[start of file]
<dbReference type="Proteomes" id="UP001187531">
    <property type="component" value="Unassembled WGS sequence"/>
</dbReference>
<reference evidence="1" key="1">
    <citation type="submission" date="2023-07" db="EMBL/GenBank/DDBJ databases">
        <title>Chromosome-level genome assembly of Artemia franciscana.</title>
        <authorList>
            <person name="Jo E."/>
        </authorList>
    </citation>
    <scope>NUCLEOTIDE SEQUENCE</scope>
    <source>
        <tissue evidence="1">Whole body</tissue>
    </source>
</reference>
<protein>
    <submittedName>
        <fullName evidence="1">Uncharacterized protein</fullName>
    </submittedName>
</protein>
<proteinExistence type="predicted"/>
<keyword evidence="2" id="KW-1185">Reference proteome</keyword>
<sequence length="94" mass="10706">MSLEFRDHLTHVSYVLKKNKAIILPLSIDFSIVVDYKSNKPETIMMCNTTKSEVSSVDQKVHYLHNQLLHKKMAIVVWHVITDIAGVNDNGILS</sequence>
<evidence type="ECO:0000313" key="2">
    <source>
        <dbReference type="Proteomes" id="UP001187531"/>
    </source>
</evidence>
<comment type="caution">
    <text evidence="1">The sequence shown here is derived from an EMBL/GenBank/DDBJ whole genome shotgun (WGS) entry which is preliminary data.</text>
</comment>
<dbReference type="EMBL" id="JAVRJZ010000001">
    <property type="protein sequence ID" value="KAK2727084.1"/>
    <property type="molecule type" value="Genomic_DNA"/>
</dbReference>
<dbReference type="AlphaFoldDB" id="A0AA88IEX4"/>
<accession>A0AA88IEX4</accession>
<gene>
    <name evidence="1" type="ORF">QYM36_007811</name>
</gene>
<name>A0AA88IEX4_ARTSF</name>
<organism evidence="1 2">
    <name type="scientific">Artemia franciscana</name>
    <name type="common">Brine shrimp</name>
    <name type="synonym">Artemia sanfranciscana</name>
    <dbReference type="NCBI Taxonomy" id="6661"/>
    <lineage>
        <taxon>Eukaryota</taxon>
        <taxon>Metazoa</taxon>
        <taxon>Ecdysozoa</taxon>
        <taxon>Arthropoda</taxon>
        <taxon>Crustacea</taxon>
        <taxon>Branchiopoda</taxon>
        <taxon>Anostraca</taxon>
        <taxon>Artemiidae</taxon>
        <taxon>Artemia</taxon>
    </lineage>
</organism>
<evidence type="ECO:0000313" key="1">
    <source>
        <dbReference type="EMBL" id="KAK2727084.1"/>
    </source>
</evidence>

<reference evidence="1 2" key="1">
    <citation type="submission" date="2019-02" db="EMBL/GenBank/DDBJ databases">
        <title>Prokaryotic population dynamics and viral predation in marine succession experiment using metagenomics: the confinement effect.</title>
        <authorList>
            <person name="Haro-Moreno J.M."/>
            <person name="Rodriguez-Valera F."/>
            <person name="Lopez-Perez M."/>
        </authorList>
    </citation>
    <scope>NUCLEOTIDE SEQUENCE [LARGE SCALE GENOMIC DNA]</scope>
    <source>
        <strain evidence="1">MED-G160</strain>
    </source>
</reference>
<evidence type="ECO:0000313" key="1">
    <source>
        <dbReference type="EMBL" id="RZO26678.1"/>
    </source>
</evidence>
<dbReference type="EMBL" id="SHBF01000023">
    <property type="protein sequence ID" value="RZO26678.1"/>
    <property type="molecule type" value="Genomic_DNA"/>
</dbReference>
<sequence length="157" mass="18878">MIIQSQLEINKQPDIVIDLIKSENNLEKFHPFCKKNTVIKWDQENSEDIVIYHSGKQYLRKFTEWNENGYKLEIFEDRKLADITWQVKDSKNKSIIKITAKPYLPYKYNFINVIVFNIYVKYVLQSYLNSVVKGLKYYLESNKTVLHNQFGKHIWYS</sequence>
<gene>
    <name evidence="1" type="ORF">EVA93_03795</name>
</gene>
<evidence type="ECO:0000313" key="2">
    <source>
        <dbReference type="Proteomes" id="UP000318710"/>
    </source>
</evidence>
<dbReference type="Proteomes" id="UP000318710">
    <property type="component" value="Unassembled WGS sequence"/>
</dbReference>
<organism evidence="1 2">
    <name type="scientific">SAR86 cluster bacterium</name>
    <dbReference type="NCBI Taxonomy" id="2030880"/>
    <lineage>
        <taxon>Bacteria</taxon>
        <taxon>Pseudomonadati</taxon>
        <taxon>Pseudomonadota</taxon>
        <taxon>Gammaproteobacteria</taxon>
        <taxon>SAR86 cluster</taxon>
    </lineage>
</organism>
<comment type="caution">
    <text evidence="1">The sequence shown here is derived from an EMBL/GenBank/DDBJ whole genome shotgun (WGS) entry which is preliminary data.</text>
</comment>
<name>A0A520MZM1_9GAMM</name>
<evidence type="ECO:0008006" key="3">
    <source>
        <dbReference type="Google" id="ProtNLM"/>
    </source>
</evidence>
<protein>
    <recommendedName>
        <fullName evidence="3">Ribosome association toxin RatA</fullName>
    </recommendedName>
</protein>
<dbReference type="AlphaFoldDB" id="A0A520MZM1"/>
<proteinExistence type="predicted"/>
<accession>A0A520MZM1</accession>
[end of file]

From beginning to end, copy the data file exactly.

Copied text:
<dbReference type="Proteomes" id="UP001187531">
    <property type="component" value="Unassembled WGS sequence"/>
</dbReference>
<reference evidence="1" key="1">
    <citation type="submission" date="2023-07" db="EMBL/GenBank/DDBJ databases">
        <title>Chromosome-level genome assembly of Artemia franciscana.</title>
        <authorList>
            <person name="Jo E."/>
        </authorList>
    </citation>
    <scope>NUCLEOTIDE SEQUENCE</scope>
    <source>
        <tissue evidence="1">Whole body</tissue>
    </source>
</reference>
<protein>
    <submittedName>
        <fullName evidence="1">Uncharacterized protein</fullName>
    </submittedName>
</protein>
<proteinExistence type="predicted"/>
<keyword evidence="2" id="KW-1185">Reference proteome</keyword>
<sequence length="94" mass="10706">MSLEFRDHLTHVSYVLKKNKAIILPLSIDFSIVVDYKSNKPETIMMCNTTKSEVSSVDQKVHYLHNQLLHKKMAIVVWHVITDIAGVNDNGILS</sequence>
<evidence type="ECO:0000313" key="2">
    <source>
        <dbReference type="Proteomes" id="UP001187531"/>
    </source>
</evidence>
<comment type="caution">
    <text evidence="1">The sequence shown here is derived from an EMBL/GenBank/DDBJ whole genome shotgun (WGS) entry which is preliminary data.</text>
</comment>
<dbReference type="EMBL" id="JAVRJZ010000001">
    <property type="protein sequence ID" value="KAK2727084.1"/>
    <property type="molecule type" value="Genomic_DNA"/>
</dbReference>
<dbReference type="AlphaFoldDB" id="A0AA88IEX4"/>
<accession>A0AA88IEX4</accession>
<gene>
    <name evidence="1" type="ORF">QYM36_007811</name>
</gene>
<name>A0AA88IEX4_ARTSF</name>
<organism evidence="1 2">
    <name type="scientific">Artemia franciscana</name>
    <name type="common">Brine shrimp</name>
    <name type="synonym">Artemia sanfranciscana</name>
    <dbReference type="NCBI Taxonomy" id="6661"/>
    <lineage>
        <taxon>Eukaryota</taxon>
        <taxon>Metazoa</taxon>
        <taxon>Ecdysozoa</taxon>
        <taxon>Arthropoda</taxon>
        <taxon>Crustacea</taxon>
        <taxon>Branchiopoda</taxon>
        <taxon>Anostraca</taxon>
        <taxon>Artemiidae</taxon>
        <taxon>Artemia</taxon>
    </lineage>
</organism>
<evidence type="ECO:0000313" key="1">
    <source>
        <dbReference type="EMBL" id="KAK2727084.1"/>
    </source>
</evidence>

<reference evidence="1 2" key="1">
    <citation type="submission" date="2019-02" db="EMBL/GenBank/DDBJ databases">
        <title>Prokaryotic population dynamics and viral predation in marine succession experiment using metagenomics: the confinement effect.</title>
        <authorList>
            <person name="Haro-Moreno J.M."/>
            <person name="Rodriguez-Valera F."/>
            <person name="Lopez-Perez M."/>
        </authorList>
    </citation>
    <scope>NUCLEOTIDE SEQUENCE [LARGE SCALE GENOMIC DNA]</scope>
    <source>
        <strain evidence="1">MED-G160</strain>
    </source>
</reference>
<evidence type="ECO:0000313" key="1">
    <source>
        <dbReference type="EMBL" id="RZO26678.1"/>
    </source>
</evidence>
<dbReference type="EMBL" id="SHBF01000023">
    <property type="protein sequence ID" value="RZO26678.1"/>
    <property type="molecule type" value="Genomic_DNA"/>
</dbReference>
<sequence length="157" mass="18878">MIIQSQLEINKQPDIVIDLIKSENNLEKFHPFCKKNTVIKWDQENSEDIVIYHSGKQYLRKFTEWNENGYKLEIFEDRKLADITWQVKDSKNKSIIKITAKPYLPYKYNFINVIVFNIYVKYVLQSYLNSVVKGLKYYLESNKTVLHNQFGKHIWYS</sequence>
<gene>
    <name evidence="1" type="ORF">EVA93_03795</name>
</gene>
<evidence type="ECO:0000313" key="2">
    <source>
        <dbReference type="Proteomes" id="UP000318710"/>
    </source>
</evidence>
<dbReference type="Proteomes" id="UP000318710">
    <property type="component" value="Unassembled WGS sequence"/>
</dbReference>
<organism evidence="1 2">
    <name type="scientific">SAR86 cluster bacterium</name>
    <dbReference type="NCBI Taxonomy" id="2030880"/>
    <lineage>
        <taxon>Bacteria</taxon>
        <taxon>Pseudomonadati</taxon>
        <taxon>Pseudomonadota</taxon>
        <taxon>Gammaproteobacteria</taxon>
        <taxon>SAR86 cluster</taxon>
    </lineage>
</organism>
<comment type="caution">
    <text evidence="1">The sequence shown here is derived from an EMBL/GenBank/DDBJ whole genome shotgun (WGS) entry which is preliminary data.</text>
</comment>
<name>A0A520MZM1_9GAMM</name>
<evidence type="ECO:0008006" key="3">
    <source>
        <dbReference type="Google" id="ProtNLM"/>
    </source>
</evidence>
<protein>
    <recommendedName>
        <fullName evidence="3">Ribosome association toxin RatA</fullName>
    </recommendedName>
</protein>
<dbReference type="AlphaFoldDB" id="A0A520MZM1"/>
<proteinExistence type="predicted"/>
<accession>A0A520MZM1</accession>